Mitigation of barrier effect on linear infrastructures on wildlife
Published source details
Rosell C., Parpal J., Campeny R., Jove S., Pasquina A. & Velasco J.M. (1997) Mitigation of barrier effect on linear infrastructures on wildlife. Pages 367-372 in: Habitat Fragmentation & Infrastructure. Ministry of Transport, Public Works and Water Management, Delft, Netherlands.
Published source details Rosell C., Parpal J., Campeny R., Jove S., Pasquina A. & Velasco J.M. (1997) Mitigation of barrier effect on linear infrastructures on wildlife. Pages 367-372 in: Habitat Fragmentation & Infrastructure. Ministry of Transport, Public Works and Water Management, Delft, Netherlands.
This study is summarised as evidence for the following.
Install tunnels/culverts/underpasses under roads/railwaysAction Link
Install tunnels/culverts/underpass under roadsAction Link
Install culverts or tunnels as road crossingsAction Link
Install tunnels/culverts/underpasses under roads/railways
A replicated study in 1993–1994 in four motorway roadside verges in Catalonia, Spain (Rosell et al. 1997) found that road underpasses (‘culverts’) were used by reptiles and that reptiles were recorded more often in circular than rectangular underpasses. Results were not statistically tested. Reptiles used four of 17 rectangle-shaped underpasses and 23 of 39 circle-shaped underpasses. The authors reported that reptiles were only recorded crossing shorter-length underpasses and were more likely to be recorded when there was natural substrate on the floor of the underpass and the opening of the structure was at ground level. In November 1993–September 1994, fifty-six underpasses (including drainage channels) along four 10 km-long stretches of motorway were surveyed for use by reptiles. Thirty-nine underpasses were circular in cross section (1–3 m diameter) and 17 were rectangular (4–12 m wide). Each underpass was monitored four times for four days/season (16 days in total/underpass) using a 50 cm long strip of powder substrate across each underpass and infra-red and photographic cameras.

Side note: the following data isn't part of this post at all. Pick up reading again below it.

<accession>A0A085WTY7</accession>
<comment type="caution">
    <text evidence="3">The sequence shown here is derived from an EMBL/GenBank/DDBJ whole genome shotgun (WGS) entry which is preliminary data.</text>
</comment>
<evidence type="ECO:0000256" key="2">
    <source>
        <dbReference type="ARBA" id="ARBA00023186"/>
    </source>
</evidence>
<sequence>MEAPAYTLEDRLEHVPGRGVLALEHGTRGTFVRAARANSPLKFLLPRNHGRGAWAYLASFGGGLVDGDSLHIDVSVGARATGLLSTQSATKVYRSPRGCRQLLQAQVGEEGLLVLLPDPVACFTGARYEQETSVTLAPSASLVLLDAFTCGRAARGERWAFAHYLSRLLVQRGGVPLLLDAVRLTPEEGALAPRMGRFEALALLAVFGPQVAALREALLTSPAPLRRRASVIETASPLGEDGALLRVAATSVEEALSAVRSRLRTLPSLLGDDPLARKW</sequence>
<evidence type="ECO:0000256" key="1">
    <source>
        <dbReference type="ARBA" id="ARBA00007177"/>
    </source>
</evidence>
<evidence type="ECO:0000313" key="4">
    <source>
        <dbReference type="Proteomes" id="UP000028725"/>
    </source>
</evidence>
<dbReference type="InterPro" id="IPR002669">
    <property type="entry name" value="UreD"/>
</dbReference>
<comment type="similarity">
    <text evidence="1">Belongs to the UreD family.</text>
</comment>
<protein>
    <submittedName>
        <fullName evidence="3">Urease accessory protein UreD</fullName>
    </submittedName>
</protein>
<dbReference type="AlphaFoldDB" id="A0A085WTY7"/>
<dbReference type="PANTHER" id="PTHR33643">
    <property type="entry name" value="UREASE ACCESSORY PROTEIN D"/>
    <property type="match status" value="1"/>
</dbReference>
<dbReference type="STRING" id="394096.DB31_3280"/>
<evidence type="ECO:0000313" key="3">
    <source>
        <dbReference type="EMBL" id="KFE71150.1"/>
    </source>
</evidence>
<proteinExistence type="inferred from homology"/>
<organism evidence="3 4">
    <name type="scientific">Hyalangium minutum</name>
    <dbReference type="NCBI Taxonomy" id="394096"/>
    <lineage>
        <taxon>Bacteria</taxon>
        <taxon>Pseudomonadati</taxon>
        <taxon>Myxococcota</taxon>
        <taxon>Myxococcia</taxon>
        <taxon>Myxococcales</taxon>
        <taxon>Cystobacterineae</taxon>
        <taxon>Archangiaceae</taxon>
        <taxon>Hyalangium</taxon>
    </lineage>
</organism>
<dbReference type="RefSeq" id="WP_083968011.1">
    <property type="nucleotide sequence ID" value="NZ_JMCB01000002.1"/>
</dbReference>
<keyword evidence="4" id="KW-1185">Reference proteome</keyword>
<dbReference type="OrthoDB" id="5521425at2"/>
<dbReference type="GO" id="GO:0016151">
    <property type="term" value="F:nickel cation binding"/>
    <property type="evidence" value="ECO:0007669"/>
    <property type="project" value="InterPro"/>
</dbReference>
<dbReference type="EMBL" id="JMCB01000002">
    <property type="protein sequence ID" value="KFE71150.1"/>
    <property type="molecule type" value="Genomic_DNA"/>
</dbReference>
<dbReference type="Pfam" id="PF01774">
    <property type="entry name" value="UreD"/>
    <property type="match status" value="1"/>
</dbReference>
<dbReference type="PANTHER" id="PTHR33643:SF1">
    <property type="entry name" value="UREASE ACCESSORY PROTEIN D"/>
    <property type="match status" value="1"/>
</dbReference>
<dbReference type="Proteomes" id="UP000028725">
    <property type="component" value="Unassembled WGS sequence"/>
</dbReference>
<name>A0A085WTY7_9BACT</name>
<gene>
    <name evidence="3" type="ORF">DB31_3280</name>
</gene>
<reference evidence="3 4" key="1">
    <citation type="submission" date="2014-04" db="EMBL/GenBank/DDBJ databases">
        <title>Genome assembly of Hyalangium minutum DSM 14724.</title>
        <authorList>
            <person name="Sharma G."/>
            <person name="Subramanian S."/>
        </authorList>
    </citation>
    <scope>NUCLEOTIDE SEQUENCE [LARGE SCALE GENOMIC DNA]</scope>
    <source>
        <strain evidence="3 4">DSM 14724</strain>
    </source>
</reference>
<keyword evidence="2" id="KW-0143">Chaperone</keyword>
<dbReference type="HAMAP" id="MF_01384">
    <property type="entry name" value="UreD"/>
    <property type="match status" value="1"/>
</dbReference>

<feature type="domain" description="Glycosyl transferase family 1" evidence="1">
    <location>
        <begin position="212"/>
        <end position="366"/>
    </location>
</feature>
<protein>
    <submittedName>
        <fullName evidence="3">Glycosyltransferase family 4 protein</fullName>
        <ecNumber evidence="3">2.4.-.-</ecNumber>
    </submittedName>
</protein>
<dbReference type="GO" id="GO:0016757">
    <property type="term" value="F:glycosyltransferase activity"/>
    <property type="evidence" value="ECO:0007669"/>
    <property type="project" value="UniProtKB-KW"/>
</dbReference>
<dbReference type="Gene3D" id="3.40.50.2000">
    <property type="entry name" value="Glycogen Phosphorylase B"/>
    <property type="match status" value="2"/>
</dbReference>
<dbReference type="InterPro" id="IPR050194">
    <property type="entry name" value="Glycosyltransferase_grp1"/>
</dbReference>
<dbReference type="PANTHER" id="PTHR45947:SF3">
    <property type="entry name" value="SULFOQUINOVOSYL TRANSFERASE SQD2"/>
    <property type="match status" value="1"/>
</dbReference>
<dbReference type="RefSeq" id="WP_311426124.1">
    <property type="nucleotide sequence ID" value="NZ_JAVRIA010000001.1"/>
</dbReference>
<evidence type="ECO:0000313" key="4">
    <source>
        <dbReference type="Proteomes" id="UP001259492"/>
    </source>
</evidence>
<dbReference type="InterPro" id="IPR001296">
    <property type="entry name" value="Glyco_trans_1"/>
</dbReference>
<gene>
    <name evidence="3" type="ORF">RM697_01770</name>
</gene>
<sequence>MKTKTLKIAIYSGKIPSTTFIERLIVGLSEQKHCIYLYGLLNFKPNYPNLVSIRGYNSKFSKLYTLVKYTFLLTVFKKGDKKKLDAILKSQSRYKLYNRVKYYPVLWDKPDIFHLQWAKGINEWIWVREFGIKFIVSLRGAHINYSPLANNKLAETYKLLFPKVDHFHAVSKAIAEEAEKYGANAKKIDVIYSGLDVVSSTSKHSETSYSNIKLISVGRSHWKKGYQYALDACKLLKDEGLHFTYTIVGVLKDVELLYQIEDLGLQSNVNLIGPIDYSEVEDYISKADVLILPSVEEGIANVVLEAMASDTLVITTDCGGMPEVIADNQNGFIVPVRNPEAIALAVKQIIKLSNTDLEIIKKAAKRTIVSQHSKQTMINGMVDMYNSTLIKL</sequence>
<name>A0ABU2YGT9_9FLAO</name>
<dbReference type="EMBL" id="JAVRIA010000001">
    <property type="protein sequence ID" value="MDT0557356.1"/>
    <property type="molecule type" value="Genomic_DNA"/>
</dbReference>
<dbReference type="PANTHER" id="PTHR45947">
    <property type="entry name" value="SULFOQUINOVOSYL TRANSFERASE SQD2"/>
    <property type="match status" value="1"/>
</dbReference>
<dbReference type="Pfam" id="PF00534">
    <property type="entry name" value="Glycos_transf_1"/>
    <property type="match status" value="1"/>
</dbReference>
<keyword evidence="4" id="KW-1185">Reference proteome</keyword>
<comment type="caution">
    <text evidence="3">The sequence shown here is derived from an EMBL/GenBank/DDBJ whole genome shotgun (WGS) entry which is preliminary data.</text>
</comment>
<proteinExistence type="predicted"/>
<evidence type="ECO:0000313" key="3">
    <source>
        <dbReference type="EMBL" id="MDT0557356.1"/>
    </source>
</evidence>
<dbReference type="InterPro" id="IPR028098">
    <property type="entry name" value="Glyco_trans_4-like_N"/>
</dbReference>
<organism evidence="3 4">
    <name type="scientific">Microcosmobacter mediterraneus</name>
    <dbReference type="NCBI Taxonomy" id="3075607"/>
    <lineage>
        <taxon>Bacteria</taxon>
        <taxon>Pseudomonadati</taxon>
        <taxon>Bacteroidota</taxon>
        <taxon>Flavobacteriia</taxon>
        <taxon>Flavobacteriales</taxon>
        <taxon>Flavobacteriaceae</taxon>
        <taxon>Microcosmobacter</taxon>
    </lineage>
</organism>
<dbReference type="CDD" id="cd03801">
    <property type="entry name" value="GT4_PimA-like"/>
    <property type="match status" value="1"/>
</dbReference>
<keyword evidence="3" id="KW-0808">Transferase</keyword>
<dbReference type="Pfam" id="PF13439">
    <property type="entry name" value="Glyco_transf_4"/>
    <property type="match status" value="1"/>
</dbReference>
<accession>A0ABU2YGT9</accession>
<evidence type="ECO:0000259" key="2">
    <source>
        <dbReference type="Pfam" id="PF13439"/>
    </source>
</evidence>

(Summarised by: Katie Sainsbury)
Install tunnels/culverts/underpass under roads
A replicated study in 1993–1994 along four roads in Catalonia, Spain (Rosell et al. 1997) found that underpasses were used by several mammal species. Small mammals used all rectangular culverts and 94% of circular culverts. Hares Lepus spp. and rabbits Oryctolagos cuniculus used 83% and 23% of rectangular and circular culverts respectively whilst carnivores used 88% and 75% respectively. Carnivores recorded were weasel Mustela nivalis, beech marten Martes foina, badger Meles meles, genet Genetta genetta and fox Vulpes vulpes. Wild boar Sus scrofa and roe deer Capreolus capreolus also used underpasses. Use was greater by small mammals for underpasses at the same level as the surroundings and those with natural substrate on the floor. Those with water were used less frequently. Rabbits did not use narrow structures (<1.5 m), whereas wild boar used underpasses >7 m wide. A total of 39 circular (1–3 m diameter) and 17 rectangular drains (4–12 m wide) and other underpasses were surveyed along four 10-km sections of road. Underpasses were monitored for four days/season over a year, in 1993–1994. Animal tracks were monitored using marble power (50 cm wide) across the centre of each structure. Infra-red and photographic cameras were used at entrances.
(Summarised by: Rebecca K. Smith)
Install culverts or tunnels as road crossings
A replicated, site comparison study in 1993–1994 of 56 tunnels under roads in Catalonia, Spain (Rosell et al. 1997) found that amphibians used 23% of circular and 59% of rectangular tunnels. Use was greater for wider tunnels with water within or at entrances. Tunnels with steps or wells at the entrances or within large embankments were used less frequently. A total of 39 circular (1–3 m diameter) and 17 rectangular cross-section (4–12 m diameter) drains/underpasses were surveyed along four 10 km stretches of roads. Tunnels were monitored for four days each season over a year in 1993–1994. Tracks were obtained using marble power across the centre of each structure. Infra-red and photographic cameras were used at entrances.